- 2019 Samuel’s Gorge Grenache – Produced in the sandy soils of Blewitt Springs, this wine has a powerful and complex flavour profile. It has notes of ruby grapefruit, cranberries and dried herbs on the nose. It has a heady and enticing fragrance complemented on the palate with velvety tannins and balanced freshness.
- 2018 Bekkers McLaren Vale Grenache – If you are feeling a little fancy, try to snag a bottle of 2018 Bekkers McLaren Vale Grenache for a premium experience. It is a powerful yet poised bottle of medium-bodied wine. As for its flavour, it is velvety yet buoyant with notes of spicy red and purple berries, black berry and plum. It boasts fine tannins and an extra-long finish.
What does Grenache taste like?
Grenache wines often receive oak treatment and make for a great single varietal wine. They are naturally sweet. Upon first sip, it bursts with juicy fruit flavours, such as raspberry, cherry and strawberry. It also has roasted nuts notes, and as yields are increased, it fades into a soft earthiness.
Grenache wines are versatile shapeshifters. When enjoyed young, they are more approachable in taste. The older they get, the more complex the flavours often are. Grenache wines can be light-bodied, but they can also be as full-bodied as Cabernet Sauvignon.
Soft and warm flavours are produced by older Grenache vineyards often found in South Australia. McLaren Vale, for one, produces light-bodied, more aromatic tastes. Lower-lying plateaus produce richer styles. Some vineyards, such as the Tatachilla flats, produce heavier, richer full-bodied styles. Grenache vines can be as old as 50 to 90 years old.
Grenache lacks the acidic, tannic taste, so it makes for a compatible choice to blend with meatier grapes, such as Mourvedre or Syrah. This is why the GSM combination is such a popular blend.
Grenache wine is an explosion of flavours. Aside from raspberries, strawberries, roasted nuts and black cherries, you can expect to find the following characteristic notes in Grenache wines: leather, blackcurrants, honey, gingerbread and black olives. Strawberry and cream notes can be expected from Rosado or rosé Grenaches, while coffee and nutty notes can be expected from Australian port style wines.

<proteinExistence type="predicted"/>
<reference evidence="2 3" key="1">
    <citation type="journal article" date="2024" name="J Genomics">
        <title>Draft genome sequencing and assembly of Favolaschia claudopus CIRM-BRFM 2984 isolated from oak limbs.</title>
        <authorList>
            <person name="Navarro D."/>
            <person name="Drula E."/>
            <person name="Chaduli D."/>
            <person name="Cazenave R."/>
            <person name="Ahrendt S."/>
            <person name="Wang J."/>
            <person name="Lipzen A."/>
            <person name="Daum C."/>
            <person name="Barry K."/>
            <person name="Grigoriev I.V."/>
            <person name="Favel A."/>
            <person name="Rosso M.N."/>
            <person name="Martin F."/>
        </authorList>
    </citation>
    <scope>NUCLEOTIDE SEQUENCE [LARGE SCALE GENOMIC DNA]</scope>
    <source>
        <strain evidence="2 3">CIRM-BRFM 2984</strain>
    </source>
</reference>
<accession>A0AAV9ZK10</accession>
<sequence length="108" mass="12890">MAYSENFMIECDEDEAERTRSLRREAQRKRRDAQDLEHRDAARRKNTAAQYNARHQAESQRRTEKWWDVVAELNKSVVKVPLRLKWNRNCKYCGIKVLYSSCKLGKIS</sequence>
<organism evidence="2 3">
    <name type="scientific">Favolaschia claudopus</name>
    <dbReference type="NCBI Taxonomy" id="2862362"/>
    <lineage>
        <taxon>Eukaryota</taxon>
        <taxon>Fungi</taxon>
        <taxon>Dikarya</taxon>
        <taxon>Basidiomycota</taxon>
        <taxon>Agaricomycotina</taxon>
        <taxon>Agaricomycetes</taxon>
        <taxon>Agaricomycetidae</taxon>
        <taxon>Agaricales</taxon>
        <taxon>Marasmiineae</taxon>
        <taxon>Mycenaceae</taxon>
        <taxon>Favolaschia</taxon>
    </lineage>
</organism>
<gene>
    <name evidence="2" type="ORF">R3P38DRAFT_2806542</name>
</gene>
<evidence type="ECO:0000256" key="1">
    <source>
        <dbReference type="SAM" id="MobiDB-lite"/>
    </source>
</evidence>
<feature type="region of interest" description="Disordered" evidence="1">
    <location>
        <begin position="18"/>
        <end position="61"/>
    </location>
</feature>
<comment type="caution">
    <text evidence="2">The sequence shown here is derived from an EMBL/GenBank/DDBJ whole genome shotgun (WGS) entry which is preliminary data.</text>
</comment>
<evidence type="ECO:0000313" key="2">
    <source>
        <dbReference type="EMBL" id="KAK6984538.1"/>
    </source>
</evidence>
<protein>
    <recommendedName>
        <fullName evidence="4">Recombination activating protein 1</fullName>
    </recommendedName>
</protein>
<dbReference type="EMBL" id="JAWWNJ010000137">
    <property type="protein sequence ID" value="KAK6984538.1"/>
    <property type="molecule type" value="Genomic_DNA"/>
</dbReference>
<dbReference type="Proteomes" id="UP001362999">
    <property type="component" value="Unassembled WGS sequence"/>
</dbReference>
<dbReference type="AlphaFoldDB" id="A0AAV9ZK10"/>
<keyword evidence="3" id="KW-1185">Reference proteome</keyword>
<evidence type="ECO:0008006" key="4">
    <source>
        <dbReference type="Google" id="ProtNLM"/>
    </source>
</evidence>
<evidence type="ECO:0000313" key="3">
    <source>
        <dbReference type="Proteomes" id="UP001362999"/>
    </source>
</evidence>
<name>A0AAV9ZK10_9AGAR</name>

Best Food Pairings for Grenache
Because of the versatility of its grapes, it is difficult to come up with a meat dish that Grenache wines clash with. 100% Grenache wines, which are often low in tannin, can be paired with spice-filled Indian food, barbecued food, stuffed peppers and other meals that are rich in spices and flavour. Meanwhile, GSM blends with crisp acidity can go well with roast beef, lamb, duck and other hearty dishes with less spicy styles of cooking.
Frequently Asked Questions
Is Grenache a heavy wine?
When mixed with Syrah and Mourvedre, Grenache can easily produce a rich, dark and full-bodied flavour profile. However, Grenache is known for its versatility. When enjoyed alone, it can be light-bodied when opened young, but it can also be as full-bodied as a Cabernet Sauvignon when older.
Is Grenache a dry red wine?
Grenache, a dark-skinned grape variety, is generally considered a dry wine, but it can get quite ripe. When it does, the juicier fruity flavours come out. It is also occasionally used as base for fortified wines and even rosé.
What is Grenache wine similar to?
If you like Grenache, you will most likely also like Merlot. They both have the same fruity flavours, fragrance, plush texture and balanced tannins. Other alternatives to Grenache include the Argentine malbec, Syrah and the Italian ripasso.
What are the characteristics of Grenache wine?
Grenache wines boast candied fruit flavours with a hint of herbal notes. It is bright in colour and medium to full in body. It is aromatic, with fragrances of orange rind, tobacco, plum and raspberry. While there can be a variety of Grenache wines due to its versatility, a common Grenache usually has balanced tannins, medium acidity and generally plush berries.
How do you pronounce Grenache?
Originating from France, the word Grenache is pronounced ‘Gruh-nash.’